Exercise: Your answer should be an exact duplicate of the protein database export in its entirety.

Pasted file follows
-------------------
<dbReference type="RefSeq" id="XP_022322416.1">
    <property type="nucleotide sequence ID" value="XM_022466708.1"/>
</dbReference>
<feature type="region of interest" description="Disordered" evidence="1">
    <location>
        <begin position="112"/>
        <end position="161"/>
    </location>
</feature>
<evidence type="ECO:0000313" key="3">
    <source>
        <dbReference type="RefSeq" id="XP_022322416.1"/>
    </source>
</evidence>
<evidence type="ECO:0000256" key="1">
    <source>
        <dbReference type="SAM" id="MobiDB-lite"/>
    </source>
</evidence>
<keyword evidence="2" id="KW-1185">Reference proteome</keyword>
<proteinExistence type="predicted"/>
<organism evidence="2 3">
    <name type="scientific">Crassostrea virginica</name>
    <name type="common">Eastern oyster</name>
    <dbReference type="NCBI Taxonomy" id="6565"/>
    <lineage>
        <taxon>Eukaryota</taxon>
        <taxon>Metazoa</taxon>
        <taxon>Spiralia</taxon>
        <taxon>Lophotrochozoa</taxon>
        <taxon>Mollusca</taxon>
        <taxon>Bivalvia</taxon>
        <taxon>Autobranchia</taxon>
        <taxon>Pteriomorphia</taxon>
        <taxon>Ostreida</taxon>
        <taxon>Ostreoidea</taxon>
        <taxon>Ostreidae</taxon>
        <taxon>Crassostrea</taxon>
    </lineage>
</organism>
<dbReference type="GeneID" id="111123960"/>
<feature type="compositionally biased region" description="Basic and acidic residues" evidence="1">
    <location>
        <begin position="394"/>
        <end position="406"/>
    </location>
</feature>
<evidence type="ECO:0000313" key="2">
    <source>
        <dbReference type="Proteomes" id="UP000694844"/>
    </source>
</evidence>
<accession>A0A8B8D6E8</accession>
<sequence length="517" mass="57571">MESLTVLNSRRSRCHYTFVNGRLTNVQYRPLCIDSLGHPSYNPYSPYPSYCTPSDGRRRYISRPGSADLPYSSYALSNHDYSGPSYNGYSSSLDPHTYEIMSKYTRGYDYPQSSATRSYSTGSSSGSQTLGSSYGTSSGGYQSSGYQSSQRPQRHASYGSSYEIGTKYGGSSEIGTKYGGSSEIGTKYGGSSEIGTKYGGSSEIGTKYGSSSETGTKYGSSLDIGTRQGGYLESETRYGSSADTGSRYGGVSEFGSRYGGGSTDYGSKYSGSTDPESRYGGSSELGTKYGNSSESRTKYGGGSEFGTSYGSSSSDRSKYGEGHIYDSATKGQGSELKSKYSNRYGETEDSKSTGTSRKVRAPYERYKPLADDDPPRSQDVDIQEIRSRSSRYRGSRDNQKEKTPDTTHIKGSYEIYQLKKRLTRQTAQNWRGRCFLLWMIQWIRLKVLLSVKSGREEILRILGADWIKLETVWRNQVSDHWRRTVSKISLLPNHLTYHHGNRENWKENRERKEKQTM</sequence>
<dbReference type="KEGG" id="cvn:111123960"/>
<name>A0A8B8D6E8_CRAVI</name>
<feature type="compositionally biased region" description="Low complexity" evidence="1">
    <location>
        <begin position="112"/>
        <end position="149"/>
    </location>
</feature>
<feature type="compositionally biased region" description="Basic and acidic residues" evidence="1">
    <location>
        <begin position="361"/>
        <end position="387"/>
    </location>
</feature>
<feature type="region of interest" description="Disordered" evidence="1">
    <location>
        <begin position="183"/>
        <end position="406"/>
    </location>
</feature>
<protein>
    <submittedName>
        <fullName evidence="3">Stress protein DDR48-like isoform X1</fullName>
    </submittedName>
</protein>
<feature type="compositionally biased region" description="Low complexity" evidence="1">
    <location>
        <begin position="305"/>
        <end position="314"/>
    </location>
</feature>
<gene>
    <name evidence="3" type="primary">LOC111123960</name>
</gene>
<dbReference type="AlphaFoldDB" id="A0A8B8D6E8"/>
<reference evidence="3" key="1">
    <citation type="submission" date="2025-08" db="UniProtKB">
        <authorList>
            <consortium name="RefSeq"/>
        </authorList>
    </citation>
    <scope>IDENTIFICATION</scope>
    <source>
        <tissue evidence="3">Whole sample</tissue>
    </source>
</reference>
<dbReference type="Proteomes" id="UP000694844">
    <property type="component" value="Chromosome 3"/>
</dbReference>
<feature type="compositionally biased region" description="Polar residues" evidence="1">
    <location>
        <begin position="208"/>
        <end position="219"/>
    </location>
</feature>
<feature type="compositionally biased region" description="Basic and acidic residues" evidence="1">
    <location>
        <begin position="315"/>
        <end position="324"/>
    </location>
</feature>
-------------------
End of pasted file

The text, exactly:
<dbReference type="RefSeq" id="XP_022322416.1">
    <property type="nucleotide sequence ID" value="XM_022466708.1"/>
</dbReference>
<feature type="region of interest" description="Disordered" evidence="1">
    <location>
        <begin position="112"/>
        <end position="161"/>
    </location>
</feature>
<evidence type="ECO:0000313" key="3">
    <source>
        <dbReference type="RefSeq" id="XP_022322416.1"/>
    </source>
</evidence>
<evidence type="ECO:0000256" key="1">
    <source>
        <dbReference type="SAM" id="MobiDB-lite"/>
    </source>
</evidence>
<keyword evidence="2" id="KW-1185">Reference proteome</keyword>
<proteinExistence type="predicted"/>
<organism evidence="2 3">
    <name type="scientific">Crassostrea virginica</name>
    <name type="common">Eastern oyster</name>
    <dbReference type="NCBI Taxonomy" id="6565"/>
    <lineage>
        <taxon>Eukaryota</taxon>
        <taxon>Metazoa</taxon>
        <taxon>Spiralia</taxon>
        <taxon>Lophotrochozoa</taxon>
        <taxon>Mollusca</taxon>
        <taxon>Bivalvia</taxon>
        <taxon>Autobranchia</taxon>
        <taxon>Pteriomorphia</taxon>
        <taxon>Ostreida</taxon>
        <taxon>Ostreoidea</taxon>
        <taxon>Ostreidae</taxon>
        <taxon>Crassostrea</taxon>
    </lineage>
</organism>
<dbReference type="GeneID" id="111123960"/>
<feature type="compositionally biased region" description="Basic and acidic residues" evidence="1">
    <location>
        <begin position="394"/>
        <end position="406"/>
    </location>
</feature>
<evidence type="ECO:0000313" key="2">
    <source>
        <dbReference type="Proteomes" id="UP000694844"/>
    </source>
</evidence>
<accession>A0A8B8D6E8</accession>
<sequence length="517" mass="57571">MESLTVLNSRRSRCHYTFVNGRLTNVQYRPLCIDSLGHPSYNPYSPYPSYCTPSDGRRRYISRPGSADLPYSSYALSNHDYSGPSYNGYSSSLDPHTYEIMSKYTRGYDYPQSSATRSYSTGSSSGSQTLGSSYGTSSGGYQSSGYQSSQRPQRHASYGSSYEIGTKYGGSSEIGTKYGGSSEIGTKYGGSSEIGTKYGGSSEIGTKYGSSSETGTKYGSSLDIGTRQGGYLESETRYGSSADTGSRYGGVSEFGSRYGGGSTDYGSKYSGSTDPESRYGGSSELGTKYGNSSESRTKYGGGSEFGTSYGSSSSDRSKYGEGHIYDSATKGQGSELKSKYSNRYGETEDSKSTGTSRKVRAPYERYKPLADDDPPRSQDVDIQEIRSRSSRYRGSRDNQKEKTPDTTHIKGSYEIYQLKKRLTRQTAQNWRGRCFLLWMIQWIRLKVLLSVKSGREEILRILGADWIKLETVWRNQVSDHWRRTVSKISLLPNHLTYHHGNRENWKENRERKEKQTM</sequence>
<dbReference type="KEGG" id="cvn:111123960"/>
<name>A0A8B8D6E8_CRAVI</name>
<feature type="compositionally biased region" description="Low complexity" evidence="1">
    <location>
        <begin position="112"/>
        <end position="149"/>
    </location>
</feature>
<feature type="compositionally biased region" description="Basic and acidic residues" evidence="1">
    <location>
        <begin position="361"/>
        <end position="387"/>
    </location>
</feature>
<feature type="region of interest" description="Disordered" evidence="1">
    <location>
        <begin position="183"/>
        <end position="406"/>
    </location>
</feature>
<protein>
    <submittedName>
        <fullName evidence="3">Stress protein DDR48-like isoform X1</fullName>
    </submittedName>
</protein>
<feature type="compositionally biased region" description="Low complexity" evidence="1">
    <location>
        <begin position="305"/>
        <end position="314"/>
    </location>
</feature>
<gene>
    <name evidence="3" type="primary">LOC111123960</name>
</gene>
<dbReference type="AlphaFoldDB" id="A0A8B8D6E8"/>
<reference evidence="3" key="1">
    <citation type="submission" date="2025-08" db="UniProtKB">
        <authorList>
            <consortium name="RefSeq"/>
        </authorList>
    </citation>
    <scope>IDENTIFICATION</scope>
    <source>
        <tissue evidence="3">Whole sample</tissue>
    </source>
</reference>
<dbReference type="Proteomes" id="UP000694844">
    <property type="component" value="Chromosome 3"/>
</dbReference>
<feature type="compositionally biased region" description="Polar residues" evidence="1">
    <location>
        <begin position="208"/>
        <end position="219"/>
    </location>
</feature>
<feature type="compositionally biased region" description="Basic and acidic residues" evidence="1">
    <location>
        <begin position="315"/>
        <end position="324"/>
    </location>
</feature>